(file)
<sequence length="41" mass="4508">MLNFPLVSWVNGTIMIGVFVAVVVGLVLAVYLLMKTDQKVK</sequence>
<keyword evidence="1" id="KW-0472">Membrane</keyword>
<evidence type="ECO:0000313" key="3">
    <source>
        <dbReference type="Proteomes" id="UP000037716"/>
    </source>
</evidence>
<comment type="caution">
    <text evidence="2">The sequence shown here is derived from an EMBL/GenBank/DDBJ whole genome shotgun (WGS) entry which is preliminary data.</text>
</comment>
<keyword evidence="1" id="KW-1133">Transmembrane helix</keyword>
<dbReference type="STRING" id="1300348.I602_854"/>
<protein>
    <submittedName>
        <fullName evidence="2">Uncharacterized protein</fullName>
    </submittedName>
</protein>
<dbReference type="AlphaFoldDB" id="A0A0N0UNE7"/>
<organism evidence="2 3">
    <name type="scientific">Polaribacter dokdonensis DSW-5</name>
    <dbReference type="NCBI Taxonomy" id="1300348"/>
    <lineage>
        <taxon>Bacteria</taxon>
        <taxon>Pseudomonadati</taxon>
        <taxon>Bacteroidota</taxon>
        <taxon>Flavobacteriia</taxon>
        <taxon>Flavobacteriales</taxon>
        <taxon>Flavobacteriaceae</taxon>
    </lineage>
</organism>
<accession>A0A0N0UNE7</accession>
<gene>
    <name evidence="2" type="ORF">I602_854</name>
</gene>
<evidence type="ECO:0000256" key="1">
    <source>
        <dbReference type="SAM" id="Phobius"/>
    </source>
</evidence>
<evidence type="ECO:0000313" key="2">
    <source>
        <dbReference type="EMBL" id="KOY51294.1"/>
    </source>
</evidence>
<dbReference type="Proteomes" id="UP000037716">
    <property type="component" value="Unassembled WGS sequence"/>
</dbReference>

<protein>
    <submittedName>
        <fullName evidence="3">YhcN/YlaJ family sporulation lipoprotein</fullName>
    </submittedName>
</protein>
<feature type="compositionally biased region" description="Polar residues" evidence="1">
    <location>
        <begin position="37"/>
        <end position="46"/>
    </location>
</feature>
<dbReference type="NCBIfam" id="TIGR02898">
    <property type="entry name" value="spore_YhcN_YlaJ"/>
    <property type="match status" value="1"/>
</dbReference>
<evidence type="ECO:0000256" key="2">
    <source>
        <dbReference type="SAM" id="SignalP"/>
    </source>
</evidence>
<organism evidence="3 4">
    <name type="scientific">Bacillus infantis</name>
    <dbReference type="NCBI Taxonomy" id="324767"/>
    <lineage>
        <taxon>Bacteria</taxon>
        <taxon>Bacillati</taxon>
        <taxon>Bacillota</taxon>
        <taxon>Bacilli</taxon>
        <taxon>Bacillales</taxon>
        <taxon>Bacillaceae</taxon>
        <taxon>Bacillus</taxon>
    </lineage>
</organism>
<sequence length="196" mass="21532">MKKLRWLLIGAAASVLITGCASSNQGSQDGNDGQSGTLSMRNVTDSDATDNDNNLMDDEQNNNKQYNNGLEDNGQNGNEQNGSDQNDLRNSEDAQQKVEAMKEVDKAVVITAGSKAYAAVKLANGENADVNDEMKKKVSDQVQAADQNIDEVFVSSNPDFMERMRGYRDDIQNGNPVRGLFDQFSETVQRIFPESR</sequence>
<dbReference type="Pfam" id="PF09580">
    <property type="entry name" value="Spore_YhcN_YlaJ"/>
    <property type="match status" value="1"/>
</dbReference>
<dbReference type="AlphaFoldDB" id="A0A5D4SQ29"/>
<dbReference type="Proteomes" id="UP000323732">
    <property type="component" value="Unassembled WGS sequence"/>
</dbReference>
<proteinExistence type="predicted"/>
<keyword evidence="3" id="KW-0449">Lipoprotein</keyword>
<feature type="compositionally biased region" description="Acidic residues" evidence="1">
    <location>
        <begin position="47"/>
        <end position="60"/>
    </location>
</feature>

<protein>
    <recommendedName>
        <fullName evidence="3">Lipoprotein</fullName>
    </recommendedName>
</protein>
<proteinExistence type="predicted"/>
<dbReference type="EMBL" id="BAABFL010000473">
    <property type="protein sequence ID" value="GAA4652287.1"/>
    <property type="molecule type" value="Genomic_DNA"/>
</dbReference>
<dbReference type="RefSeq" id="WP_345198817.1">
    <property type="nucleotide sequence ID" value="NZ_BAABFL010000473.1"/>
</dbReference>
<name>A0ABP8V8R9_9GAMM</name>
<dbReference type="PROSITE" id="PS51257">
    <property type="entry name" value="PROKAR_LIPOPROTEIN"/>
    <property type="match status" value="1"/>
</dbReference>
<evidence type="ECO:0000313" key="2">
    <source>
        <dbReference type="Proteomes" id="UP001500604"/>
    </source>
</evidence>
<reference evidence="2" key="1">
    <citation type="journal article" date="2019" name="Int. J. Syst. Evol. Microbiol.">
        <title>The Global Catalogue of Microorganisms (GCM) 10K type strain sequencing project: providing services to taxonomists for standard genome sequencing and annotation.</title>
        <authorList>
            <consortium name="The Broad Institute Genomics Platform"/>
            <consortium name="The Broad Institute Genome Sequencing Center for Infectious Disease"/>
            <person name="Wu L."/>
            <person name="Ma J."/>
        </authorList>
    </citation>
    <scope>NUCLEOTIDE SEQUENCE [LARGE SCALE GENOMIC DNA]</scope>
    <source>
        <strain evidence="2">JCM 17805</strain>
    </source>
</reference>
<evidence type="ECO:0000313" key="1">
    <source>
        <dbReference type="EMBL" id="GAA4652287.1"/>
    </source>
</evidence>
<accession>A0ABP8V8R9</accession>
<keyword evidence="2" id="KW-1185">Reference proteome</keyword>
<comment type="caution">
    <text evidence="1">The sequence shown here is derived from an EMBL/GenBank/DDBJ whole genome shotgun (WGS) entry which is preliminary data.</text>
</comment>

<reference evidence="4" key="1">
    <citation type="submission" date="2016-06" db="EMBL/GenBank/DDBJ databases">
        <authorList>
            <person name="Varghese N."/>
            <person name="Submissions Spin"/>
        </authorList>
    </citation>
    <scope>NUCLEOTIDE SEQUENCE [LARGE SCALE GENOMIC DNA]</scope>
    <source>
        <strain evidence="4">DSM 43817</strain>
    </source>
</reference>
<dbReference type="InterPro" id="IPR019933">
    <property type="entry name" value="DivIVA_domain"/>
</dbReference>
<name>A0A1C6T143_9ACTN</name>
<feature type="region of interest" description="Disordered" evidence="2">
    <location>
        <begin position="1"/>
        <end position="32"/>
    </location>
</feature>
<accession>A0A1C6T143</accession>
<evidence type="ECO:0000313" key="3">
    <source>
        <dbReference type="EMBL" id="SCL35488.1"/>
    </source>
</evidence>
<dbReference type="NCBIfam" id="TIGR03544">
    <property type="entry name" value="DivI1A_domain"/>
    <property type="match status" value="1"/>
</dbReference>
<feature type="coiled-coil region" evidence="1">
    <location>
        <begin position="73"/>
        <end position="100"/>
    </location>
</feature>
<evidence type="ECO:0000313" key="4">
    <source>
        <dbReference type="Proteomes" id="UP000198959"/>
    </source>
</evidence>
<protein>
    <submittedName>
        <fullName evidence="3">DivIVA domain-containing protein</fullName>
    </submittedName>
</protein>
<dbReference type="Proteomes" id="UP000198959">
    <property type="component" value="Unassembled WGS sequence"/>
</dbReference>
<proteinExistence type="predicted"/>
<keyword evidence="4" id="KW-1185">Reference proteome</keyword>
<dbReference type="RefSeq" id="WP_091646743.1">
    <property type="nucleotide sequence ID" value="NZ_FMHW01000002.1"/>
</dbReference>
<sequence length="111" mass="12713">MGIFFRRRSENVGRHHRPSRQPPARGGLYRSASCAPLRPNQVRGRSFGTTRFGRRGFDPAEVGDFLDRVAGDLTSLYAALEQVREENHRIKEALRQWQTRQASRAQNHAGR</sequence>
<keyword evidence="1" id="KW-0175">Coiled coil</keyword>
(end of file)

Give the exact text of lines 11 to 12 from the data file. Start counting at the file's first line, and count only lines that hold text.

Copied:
<keyword evidence="1" id="KW-1133">Transmembrane helix</keyword>
<dbReference type="STRING" id="1300348.I602_854"/>